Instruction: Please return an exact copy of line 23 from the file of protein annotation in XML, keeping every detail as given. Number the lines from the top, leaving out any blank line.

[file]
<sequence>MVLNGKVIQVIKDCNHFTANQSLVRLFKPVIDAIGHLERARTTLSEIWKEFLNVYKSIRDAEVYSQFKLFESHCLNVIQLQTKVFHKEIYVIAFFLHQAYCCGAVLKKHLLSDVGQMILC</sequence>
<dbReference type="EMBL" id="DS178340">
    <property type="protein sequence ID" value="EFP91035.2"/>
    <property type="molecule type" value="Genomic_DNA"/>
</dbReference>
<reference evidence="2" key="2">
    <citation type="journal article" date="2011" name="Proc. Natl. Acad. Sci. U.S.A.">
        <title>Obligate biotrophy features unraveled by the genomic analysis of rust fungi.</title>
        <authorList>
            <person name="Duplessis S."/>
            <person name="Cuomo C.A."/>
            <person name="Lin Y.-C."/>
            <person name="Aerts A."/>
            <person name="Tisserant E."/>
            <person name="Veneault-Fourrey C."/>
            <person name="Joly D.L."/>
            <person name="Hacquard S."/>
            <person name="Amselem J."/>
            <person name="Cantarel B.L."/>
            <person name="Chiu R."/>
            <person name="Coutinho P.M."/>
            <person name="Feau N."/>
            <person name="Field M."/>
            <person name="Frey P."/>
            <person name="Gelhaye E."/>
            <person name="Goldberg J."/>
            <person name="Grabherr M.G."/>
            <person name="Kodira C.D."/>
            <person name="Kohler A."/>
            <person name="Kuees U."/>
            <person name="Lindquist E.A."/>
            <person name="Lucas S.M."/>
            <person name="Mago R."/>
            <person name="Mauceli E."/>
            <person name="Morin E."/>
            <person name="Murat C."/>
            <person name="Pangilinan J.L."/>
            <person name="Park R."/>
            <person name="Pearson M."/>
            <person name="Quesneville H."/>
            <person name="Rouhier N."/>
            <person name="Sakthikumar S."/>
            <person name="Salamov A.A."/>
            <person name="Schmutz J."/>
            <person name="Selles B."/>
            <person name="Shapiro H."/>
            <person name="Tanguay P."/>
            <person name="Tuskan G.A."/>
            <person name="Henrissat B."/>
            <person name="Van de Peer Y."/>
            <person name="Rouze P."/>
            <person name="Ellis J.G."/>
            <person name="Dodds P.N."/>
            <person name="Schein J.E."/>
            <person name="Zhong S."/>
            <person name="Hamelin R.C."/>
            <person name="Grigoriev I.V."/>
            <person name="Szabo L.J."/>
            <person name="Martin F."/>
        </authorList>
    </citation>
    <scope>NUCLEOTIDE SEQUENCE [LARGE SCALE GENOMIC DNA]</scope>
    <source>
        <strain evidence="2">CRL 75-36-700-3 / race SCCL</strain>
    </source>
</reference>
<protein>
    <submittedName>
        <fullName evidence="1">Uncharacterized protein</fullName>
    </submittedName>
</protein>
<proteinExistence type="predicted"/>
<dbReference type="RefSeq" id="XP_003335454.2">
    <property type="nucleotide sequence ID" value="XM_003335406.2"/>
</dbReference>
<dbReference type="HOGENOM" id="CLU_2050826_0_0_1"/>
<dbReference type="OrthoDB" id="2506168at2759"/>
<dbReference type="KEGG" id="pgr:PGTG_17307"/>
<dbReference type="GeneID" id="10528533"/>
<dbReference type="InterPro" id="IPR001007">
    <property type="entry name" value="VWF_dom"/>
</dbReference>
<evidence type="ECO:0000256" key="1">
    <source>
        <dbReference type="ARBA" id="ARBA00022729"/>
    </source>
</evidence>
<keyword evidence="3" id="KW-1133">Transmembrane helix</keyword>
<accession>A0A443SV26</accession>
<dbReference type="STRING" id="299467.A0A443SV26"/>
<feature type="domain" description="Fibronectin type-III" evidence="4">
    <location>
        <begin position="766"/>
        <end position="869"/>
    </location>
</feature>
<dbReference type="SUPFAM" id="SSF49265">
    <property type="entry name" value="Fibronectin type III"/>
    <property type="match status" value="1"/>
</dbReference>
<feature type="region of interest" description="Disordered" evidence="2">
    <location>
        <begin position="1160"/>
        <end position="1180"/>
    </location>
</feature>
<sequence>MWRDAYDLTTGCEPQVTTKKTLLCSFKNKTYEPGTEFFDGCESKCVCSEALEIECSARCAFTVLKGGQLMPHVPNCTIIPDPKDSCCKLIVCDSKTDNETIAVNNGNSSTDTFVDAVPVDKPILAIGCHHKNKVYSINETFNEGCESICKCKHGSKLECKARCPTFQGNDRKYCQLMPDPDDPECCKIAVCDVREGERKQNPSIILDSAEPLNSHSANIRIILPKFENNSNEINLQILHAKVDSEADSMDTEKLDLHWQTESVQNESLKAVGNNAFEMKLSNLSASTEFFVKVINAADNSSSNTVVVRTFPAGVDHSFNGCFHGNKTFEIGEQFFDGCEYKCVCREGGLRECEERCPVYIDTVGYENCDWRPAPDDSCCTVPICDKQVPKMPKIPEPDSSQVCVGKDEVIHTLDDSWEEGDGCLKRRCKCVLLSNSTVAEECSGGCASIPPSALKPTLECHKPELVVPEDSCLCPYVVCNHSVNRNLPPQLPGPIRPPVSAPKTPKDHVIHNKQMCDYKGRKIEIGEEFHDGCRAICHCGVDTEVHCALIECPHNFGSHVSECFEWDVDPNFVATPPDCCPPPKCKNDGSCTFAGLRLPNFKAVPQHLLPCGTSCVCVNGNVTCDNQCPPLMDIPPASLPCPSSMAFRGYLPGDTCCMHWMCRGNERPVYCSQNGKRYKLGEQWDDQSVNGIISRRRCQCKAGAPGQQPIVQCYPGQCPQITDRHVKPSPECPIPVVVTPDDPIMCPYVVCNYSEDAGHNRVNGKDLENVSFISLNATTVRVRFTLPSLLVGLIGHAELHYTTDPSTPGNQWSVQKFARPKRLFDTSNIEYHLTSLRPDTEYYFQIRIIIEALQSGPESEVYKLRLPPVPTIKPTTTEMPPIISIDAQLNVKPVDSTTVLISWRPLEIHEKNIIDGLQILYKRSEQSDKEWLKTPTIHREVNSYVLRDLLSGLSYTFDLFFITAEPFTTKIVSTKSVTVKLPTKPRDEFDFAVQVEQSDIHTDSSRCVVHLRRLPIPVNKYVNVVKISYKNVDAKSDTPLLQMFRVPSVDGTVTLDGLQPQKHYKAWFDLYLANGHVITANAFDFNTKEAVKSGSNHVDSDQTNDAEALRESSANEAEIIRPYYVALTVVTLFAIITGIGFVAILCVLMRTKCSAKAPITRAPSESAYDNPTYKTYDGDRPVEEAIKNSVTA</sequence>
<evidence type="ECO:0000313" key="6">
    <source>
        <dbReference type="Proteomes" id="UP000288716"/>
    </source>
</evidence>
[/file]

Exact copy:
            <person name="Field M."/>